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Witnesses Say Latest Strikes Near Afghan Airports - 2001-10-13

U.S. led forces are carrying out a seventh day of bombing and missile attacks against terrorist and military-related targets in Afghanistan.

After a pause in the attacks Friday during prayer observances, U.S. jets conducted strikes against positions on the outskirts of Kabul and Kandahar Saturday. Witnesses describe air strikes and cruise missile attacks near the airports in both cities.

British officials confirmed they were involved in a supporting role in the strikes and they say there could be a lull in the attacks over the next few days to allow observances for an important Islamic festival commemorating the Prophet Mohammed's journey to heaven. The festival is held Monday.

Pakistani officials also confirm they are providing logistical support to the coalition fighting terrorism. Pakistan's Foreign Ministry spokesman Riaz Mohammed Khan says that support has strict limits. "Under logistical support there is the question of facilities for some contingency requirements, but here I would like to categorically say that there are no operations which are being initiated from the territory of Pakistan. There are no combat troops which have stationed on the territory of Pakistan."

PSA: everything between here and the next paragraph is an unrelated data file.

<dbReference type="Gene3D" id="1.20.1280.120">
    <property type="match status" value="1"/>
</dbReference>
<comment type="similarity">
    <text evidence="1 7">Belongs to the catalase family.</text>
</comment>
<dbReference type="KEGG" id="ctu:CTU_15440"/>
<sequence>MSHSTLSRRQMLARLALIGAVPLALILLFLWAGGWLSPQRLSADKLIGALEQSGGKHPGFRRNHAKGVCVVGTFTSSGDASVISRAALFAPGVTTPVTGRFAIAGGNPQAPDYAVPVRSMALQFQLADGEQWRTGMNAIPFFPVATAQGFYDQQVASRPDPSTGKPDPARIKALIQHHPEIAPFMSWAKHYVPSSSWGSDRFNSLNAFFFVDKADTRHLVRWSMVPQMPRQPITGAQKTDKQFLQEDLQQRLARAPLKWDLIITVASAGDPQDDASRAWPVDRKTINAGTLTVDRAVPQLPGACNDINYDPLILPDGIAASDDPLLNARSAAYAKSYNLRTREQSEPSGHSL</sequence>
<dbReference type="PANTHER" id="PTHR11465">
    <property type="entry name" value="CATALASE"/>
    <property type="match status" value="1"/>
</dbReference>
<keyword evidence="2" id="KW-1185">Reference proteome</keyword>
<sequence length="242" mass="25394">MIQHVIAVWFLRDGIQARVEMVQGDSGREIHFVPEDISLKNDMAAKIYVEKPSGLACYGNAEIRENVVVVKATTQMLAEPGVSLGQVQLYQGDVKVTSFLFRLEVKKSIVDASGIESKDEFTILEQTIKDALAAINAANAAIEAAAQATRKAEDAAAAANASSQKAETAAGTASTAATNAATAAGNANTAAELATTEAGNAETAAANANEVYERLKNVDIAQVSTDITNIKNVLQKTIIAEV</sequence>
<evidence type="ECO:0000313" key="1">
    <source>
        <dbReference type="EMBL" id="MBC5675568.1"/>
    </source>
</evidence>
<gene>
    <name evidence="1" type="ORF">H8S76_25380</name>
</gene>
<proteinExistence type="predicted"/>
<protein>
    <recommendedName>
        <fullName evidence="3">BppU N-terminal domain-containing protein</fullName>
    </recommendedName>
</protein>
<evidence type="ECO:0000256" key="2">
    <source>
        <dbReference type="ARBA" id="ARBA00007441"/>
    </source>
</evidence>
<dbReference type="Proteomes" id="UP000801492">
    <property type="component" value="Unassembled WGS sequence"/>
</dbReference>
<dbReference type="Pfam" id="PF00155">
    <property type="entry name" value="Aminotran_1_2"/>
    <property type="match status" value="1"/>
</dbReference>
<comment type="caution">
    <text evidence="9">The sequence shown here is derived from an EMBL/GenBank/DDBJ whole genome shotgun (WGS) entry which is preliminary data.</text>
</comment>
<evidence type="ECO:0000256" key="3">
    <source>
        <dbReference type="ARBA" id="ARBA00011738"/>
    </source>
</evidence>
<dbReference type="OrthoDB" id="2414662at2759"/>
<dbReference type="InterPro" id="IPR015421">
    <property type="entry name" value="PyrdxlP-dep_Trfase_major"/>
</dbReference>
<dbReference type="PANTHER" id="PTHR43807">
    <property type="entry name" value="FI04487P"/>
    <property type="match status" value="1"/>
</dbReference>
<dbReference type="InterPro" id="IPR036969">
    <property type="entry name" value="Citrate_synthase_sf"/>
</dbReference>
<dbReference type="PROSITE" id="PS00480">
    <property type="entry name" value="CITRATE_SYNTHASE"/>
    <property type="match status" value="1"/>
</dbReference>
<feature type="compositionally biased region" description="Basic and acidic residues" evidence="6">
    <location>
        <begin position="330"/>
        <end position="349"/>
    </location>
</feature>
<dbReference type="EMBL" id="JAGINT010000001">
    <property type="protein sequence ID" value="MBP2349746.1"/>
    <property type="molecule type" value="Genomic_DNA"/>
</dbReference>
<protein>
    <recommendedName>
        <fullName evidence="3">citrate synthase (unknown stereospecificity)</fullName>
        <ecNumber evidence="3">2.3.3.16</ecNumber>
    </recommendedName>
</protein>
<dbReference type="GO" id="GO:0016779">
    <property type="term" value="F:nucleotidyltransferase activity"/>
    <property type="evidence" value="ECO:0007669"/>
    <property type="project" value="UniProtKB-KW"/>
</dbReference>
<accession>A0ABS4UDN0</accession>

Mr. Khan says Pakistani facilities will only be used for contingencies such as aircraft emergencies or other rescue operations.

Even that limited operational support is proving controversial in Pakistan. There were scattered protests across the country Friday against the air strikes in Afghanistan and against Pakistan's support for the coalition against terrorism.

Meanwhile, Pakistani authorities in the port city of Karachi have detained a radical supporter of the Taleban, Abdullah Shah Mazar.

And in another development, a spokesman for the Kashmir militant group, Jaish-i-Mohammed has denied U.S. charges that his organization is a terrorist group. The U.S. government ordered the freezing of assets of Jaish-i-Mohammed and 38 other groups saying they are terrorist organizations. Jaish-i-Mohammed first claimed and then later denied responsibility for a suicide bombing last month in Indian administered Kashmir. The attack killed 38 people.